When it comes to the classical American Christmas, it’s not a stretch to say that Santa Claus has become the heralded hero of the holidays for almost every girl and boy with an imagination. He is the seemingly overweight omnipresent bearded resident of the North Pole with a magical sleigh powered by flying reindeer and little helpers who help him check a list that weighs the deeds of the naughty and nice in order to administer the appropriate gifts to all. In the middle of a season in which we are supposed to be celebrating the birth of our Savior, where in the world did Santa first enter the scene?
To even begin to solve this mystery could lead down a variety of trails of truth mixed with tall tales, but we will begin with the birth of a man around 280 A.D. who would eventually become known as Saint Nicholas. Saint Nicholas was a bishop of the church in an area near modern day Turkey. He was apparently widely known for his generosity but was also a strong supporter and defender of orthodoxy. One story from history mentions Saint Nicholas attending the Council of Nicea in opposition to the heretical views of Arianism. During Arias‘ defense of his position that Jesus was not equal to God the Father, Saint Nicholas got so irritated by such disrespect for his Lord and Savior that he got up out of his seat, walked across the room and slapped Arias across his face (apparantly naughty kids get a lump of coal and heretics get a hand to the jaw).
Saint Nicholas was born into a wealthy family and inherited a great deal of wealth after his parents‘ passed. However, legend has it that he gave away all his inheritance in order to better the lives of those around him. Perhaps the most popular story of his generosity involves three young girls who were so poor that they were soon going to be forced into prostitution, but Saint Nicholas came to their rescue by throwing three bags of gold through an open windon for each of the three girls to free them from their poverty. In honor of his generous life, December 6th would become known as Saint Nicholas Day across most of Europe, and everyone would celebrate by giving gifts to one another. It became a common tradition that on the night before December 6th, Saint Nicholas would come dressed in his red bishop’s robe and fill up the boots left by little children near their fireplaces with all sorts of candy and gifts.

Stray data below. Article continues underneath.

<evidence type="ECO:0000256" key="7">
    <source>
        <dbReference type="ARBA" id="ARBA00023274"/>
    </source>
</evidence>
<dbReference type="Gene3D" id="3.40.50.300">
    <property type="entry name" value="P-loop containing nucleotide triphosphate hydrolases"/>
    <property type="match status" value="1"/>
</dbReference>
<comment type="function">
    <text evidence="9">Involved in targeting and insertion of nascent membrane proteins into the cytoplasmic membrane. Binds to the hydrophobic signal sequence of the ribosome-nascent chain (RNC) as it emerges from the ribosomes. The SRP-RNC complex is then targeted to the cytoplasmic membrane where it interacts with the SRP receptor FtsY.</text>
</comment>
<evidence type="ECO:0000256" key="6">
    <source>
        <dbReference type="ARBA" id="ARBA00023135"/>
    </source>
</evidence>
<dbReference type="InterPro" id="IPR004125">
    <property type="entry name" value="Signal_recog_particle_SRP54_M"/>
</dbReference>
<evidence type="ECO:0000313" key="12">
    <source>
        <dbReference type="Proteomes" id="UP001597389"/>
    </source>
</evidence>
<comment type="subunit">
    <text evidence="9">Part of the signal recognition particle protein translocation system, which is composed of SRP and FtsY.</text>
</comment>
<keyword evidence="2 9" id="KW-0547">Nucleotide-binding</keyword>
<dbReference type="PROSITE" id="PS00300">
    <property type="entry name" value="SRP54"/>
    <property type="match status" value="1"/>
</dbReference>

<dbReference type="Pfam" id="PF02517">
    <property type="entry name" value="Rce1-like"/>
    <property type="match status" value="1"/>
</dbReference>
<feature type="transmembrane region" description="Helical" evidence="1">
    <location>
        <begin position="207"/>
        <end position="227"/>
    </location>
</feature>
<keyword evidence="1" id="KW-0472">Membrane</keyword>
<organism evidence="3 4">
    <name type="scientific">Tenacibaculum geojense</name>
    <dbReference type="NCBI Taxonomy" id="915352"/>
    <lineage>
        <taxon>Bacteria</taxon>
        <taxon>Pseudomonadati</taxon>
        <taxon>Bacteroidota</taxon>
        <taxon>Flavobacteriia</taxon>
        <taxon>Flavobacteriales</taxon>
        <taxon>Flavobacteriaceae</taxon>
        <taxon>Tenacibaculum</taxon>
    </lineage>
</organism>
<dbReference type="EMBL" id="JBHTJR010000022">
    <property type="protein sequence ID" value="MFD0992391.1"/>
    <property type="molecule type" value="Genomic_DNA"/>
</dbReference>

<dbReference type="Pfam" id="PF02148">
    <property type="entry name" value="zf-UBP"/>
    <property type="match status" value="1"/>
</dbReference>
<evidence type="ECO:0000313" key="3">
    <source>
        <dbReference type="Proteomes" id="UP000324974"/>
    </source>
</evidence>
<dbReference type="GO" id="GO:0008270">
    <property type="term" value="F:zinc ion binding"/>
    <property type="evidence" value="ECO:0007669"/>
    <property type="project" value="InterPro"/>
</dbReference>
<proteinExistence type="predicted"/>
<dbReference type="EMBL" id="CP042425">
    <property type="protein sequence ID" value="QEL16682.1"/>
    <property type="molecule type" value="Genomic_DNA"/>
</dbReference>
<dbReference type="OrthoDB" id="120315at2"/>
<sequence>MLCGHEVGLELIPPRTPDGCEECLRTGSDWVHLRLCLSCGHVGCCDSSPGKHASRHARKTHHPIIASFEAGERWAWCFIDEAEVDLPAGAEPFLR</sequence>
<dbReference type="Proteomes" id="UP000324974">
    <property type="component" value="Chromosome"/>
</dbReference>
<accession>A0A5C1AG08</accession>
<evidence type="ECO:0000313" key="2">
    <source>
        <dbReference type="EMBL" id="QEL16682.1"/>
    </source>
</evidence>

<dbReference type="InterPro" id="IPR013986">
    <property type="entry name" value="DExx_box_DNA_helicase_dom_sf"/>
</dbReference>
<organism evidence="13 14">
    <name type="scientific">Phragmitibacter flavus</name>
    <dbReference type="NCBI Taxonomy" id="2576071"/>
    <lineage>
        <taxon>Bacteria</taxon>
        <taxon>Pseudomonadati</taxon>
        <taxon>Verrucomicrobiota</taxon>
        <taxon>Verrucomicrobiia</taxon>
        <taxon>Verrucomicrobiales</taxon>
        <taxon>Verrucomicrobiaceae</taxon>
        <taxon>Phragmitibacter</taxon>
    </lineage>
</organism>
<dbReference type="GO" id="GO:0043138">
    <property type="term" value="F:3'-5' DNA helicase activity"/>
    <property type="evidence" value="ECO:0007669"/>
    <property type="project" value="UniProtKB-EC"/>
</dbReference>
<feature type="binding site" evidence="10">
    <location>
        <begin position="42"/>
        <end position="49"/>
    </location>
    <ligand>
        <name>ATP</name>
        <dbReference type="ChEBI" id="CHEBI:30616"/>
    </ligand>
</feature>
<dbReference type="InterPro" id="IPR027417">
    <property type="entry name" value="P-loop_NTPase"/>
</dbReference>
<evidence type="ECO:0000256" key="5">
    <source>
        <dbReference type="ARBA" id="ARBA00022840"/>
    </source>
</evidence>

So what about our modern day Santa with flying reindeer and incredibly chimney skills? After the Protestant Reformation, most of Protestant Europe decided to shut down the Saint Nicholas Day tradition (most reformers and puritans were not fans of Santa Claus or celebrating Christmas for that matter). However, the Dutch did not give it up so easily. If you enjoy the modern day Santa Claus, and his charity through chimneys then you have the Dutch to thank. They shortened the name Saint Nicholas to Sinterklaas (say that fast) and decided that he traveled by horseback with a helper who would visit homes via the chimney. As the Dutch began to slowly head on over to the New World they brought their Sinterklaas tradition with them, and a couple centuries later in 1823 a poem entitled “Twas the Night Before Christmas” was written and the modern day Santa Claus was born.
Christianity vs Clause
Should we as Christians embrace the modern day Santa Claus or avoid him at all costs? That is for you to decide. Either way, it would be beneficial to highlight the true character of the real Saint Nicholas as much or more so than the fantastical character of the famed Santa Claus. Saint Nicholas was a gracious and generous man because he served a gracious and generous God. Sure he might have gifted some stuff in little boys boots, but he would have never intended to overshadow the gifting of our Savior in a little baby’s body. So celebrate this season with whatever traditions you wish, but remember, Christmas is about God, the Giver and the Gift.